By Aditya Bahadur, Emma Lovell and Florence Pichon
Research report July 2016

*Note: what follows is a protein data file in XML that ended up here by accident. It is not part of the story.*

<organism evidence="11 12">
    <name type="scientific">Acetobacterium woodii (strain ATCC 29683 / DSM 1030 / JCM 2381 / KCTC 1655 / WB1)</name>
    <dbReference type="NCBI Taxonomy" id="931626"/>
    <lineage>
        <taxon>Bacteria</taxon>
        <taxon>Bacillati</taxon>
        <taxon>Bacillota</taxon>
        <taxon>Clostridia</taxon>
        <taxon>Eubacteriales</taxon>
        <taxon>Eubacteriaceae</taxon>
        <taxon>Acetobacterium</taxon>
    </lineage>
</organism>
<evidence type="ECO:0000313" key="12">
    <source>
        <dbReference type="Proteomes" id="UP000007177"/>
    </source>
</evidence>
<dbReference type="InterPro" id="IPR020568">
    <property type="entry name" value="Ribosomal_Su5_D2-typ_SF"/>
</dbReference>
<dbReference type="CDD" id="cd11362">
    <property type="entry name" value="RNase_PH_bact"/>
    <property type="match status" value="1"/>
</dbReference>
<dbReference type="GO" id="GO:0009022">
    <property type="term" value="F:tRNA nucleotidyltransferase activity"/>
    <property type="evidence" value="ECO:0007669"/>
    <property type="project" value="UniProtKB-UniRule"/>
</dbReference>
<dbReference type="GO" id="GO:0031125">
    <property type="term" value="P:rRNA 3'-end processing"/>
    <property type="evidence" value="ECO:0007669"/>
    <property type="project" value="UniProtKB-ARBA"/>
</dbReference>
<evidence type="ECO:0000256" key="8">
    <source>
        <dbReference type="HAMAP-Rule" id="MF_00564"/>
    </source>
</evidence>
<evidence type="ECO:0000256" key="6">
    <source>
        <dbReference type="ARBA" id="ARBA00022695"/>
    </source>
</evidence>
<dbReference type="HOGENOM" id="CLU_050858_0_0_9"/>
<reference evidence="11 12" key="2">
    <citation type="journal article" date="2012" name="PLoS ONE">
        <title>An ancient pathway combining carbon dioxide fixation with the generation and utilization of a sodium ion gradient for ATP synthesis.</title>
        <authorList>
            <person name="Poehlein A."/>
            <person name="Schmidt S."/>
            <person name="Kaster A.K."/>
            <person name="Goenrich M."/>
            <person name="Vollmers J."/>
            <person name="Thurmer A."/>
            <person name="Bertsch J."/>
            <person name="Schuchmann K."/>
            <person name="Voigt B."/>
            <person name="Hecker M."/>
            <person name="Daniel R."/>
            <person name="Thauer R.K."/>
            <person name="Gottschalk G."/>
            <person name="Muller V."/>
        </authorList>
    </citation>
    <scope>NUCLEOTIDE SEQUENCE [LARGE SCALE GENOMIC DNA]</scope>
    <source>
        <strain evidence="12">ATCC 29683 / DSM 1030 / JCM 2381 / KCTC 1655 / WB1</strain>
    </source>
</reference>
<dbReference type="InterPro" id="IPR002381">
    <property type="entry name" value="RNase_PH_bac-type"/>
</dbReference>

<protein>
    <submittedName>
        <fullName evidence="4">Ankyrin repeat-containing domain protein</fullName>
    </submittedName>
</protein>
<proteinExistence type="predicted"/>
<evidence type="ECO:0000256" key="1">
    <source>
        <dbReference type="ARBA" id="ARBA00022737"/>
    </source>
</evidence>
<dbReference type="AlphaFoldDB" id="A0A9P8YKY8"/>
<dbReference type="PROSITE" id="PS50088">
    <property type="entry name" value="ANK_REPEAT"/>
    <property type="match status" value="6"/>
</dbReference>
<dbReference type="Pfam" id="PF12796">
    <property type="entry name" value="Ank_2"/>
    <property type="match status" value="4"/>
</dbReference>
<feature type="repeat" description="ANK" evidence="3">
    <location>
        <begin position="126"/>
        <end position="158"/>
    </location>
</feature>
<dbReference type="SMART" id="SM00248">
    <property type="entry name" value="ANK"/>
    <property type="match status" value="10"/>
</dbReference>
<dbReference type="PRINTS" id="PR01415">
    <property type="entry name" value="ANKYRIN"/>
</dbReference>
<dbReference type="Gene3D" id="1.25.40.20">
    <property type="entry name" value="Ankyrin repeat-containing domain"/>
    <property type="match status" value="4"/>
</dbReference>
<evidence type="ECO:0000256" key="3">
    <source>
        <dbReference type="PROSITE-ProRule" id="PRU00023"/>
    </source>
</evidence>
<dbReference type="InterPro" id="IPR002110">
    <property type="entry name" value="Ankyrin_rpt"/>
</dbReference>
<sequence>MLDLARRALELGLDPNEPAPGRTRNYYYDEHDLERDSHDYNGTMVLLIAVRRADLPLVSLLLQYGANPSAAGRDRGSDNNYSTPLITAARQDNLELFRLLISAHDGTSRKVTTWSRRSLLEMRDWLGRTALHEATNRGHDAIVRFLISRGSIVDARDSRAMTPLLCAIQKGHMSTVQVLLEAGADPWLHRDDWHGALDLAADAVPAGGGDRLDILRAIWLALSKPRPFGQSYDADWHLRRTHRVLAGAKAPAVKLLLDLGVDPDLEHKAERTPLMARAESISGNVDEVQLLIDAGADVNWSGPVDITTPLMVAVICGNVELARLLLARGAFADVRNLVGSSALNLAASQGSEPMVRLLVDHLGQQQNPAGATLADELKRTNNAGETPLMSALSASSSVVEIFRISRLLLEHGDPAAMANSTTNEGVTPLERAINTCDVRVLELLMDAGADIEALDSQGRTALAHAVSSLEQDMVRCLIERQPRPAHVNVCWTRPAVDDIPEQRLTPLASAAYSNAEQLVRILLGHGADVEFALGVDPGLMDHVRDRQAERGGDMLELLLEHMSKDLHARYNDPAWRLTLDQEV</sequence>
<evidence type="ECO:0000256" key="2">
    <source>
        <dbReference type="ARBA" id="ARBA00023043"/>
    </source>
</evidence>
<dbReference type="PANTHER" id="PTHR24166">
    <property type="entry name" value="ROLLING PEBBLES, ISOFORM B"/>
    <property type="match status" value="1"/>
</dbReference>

India has suffered from many disasters in its recent history, both natural and climate-related, and these continue to cause devastation. From 2002 to 2013, India was among the five countries most frequently hit by natural disasters. These included the Indian Ocean Tsunami in 2004, which caused around 11,000 deaths and affected 2.79 million people in India, and the 2013 floods in Uttarakhand, which caused 5,748 deaths and affected 4,200 villages. Before this, India’s major disasters included Cyclone Paradip in 1999, which caused around 10,000 deaths. According to the World Risk Index 2014, India is in the top half of all countries at risk from natural hazards and, more importantly, for many years it has severely lacked the capacity to cope with and adapt to these hazards. This is one reason why India’s national and state governments have taken major steps towards putting legislation, plans and policies in place to deal with disaster risk. The Disaster Management Act of 2005 provided a robust policy framework for dealing with natural hazards. Since then, many states and union territories have developed state disaster management plans (SDMPs). Furthermore, 80% of the country’s districts have created district disaster management plans. Together, these policies guide the actions of several institutions, including the National Disaster Management Authority, the National Institute of Disaster Management, the Union Ministry of Home Affairs, the state disaster management authorities and the district disaster management authorities. These policies have already proven effective in helping India to deal with disasters. Despite this and other successes, however, there is room to further strengthen the policy architecture for disaster risk management in India. As the primary responsibility for dealing with disasters lies with state governments, the key operational policies that guide disaster risk management actions across the country are the SDMPs.